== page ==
A constrained camera also allows you to minimize/hide artifacts with a naive shadow buffer implementation. In other words, you can get good looking shadows without having to be extra clever.
     
  17. Christer Ericson

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    Brilliant stuff. Except the fundamental assumption you made about the existence of some sort of "glide path of the camera", that the remainder of your post rested on. There is no "glide path of the camera" in any God of War game. Your assumptions of how the camera works may (may!) have held true for, say, Panzer Dragoon 15 years ago, but it just isn't how the camera works in GoW3.

    There are paths, but not for the camera but for the equivalent to a "camera dolly" (in film terms). Continuing the film analog, one could say that our game camera is mounted on the dolly arm and can move both in and out, can pan, tilt, and zoom, etc. (In actuality, our camera is more sophisticated than a dolly cam and can do things no physical camera could do.) Which of these movements the camera makes is dependent on parameters that our camera designers have carefully set, but ultimately on the location of the player and the enemies on screen. This decision is made at run-time, not tool-time. I repeat: for every game frame, we determine at run-time the position and orientation of the camera. In other words, the possible movement space for the camera is an irregularly-shaped 3D volume, not some simplistic "glide path." As a general rule, neither position nor orientation of the camera within this volume can be predetermined for any particular game play moment.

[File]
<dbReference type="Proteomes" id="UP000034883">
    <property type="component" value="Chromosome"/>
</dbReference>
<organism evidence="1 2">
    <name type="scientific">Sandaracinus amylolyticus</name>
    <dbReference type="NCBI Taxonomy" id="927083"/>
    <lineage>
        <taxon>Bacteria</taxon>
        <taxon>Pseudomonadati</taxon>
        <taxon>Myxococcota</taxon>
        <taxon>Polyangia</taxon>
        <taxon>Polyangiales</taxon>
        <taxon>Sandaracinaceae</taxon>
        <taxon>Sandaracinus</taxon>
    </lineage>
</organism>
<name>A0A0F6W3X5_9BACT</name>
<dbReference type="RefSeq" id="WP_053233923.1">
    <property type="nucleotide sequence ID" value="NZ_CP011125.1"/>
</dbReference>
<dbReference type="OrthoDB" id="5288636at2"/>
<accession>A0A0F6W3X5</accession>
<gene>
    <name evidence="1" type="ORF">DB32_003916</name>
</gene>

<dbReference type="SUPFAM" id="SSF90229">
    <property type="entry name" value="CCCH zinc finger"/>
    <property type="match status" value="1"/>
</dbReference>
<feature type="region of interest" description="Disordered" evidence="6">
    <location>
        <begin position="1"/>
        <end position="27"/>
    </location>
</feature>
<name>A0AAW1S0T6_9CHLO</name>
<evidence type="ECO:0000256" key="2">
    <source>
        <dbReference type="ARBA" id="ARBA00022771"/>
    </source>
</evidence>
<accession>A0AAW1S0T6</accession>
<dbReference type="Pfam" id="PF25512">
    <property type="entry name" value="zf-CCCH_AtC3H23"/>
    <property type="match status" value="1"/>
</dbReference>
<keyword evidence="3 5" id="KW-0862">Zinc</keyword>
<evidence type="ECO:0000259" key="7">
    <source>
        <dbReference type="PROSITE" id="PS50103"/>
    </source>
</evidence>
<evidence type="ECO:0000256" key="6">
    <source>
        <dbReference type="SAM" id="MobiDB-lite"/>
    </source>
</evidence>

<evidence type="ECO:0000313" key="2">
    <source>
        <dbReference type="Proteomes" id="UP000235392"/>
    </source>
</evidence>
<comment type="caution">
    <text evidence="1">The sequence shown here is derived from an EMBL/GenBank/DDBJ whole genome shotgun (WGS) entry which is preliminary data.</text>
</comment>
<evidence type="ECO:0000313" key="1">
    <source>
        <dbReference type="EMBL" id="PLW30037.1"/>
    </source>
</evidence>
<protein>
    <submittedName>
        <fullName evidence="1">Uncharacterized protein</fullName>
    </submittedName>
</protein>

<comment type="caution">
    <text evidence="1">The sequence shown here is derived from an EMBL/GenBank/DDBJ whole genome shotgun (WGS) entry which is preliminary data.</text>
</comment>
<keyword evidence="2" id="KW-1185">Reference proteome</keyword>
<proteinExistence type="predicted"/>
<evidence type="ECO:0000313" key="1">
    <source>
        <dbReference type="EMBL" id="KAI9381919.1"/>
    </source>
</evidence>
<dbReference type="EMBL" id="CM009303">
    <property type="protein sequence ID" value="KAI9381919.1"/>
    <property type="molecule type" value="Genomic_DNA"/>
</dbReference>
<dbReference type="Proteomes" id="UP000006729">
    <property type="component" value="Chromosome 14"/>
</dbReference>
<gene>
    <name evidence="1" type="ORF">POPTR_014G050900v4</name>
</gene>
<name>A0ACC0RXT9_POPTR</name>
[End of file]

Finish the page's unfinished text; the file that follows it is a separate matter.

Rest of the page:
So I'm afraid your assumption of how the camera system works in GoW3 is wrong, as is everything else you claimed based on those assumptions.

    But moreover, even if it WAS possible to predetermine it, it just isn't a good idea anyway. First, the time to implement such a system would be better spent doing something else. Second, it would detrimentally affect the time it takes to build levels which negatively affects what art and design can achieve in a fixed amount of time. Third, just outright rendering those objects in the first place would be faster than trying to be "clever."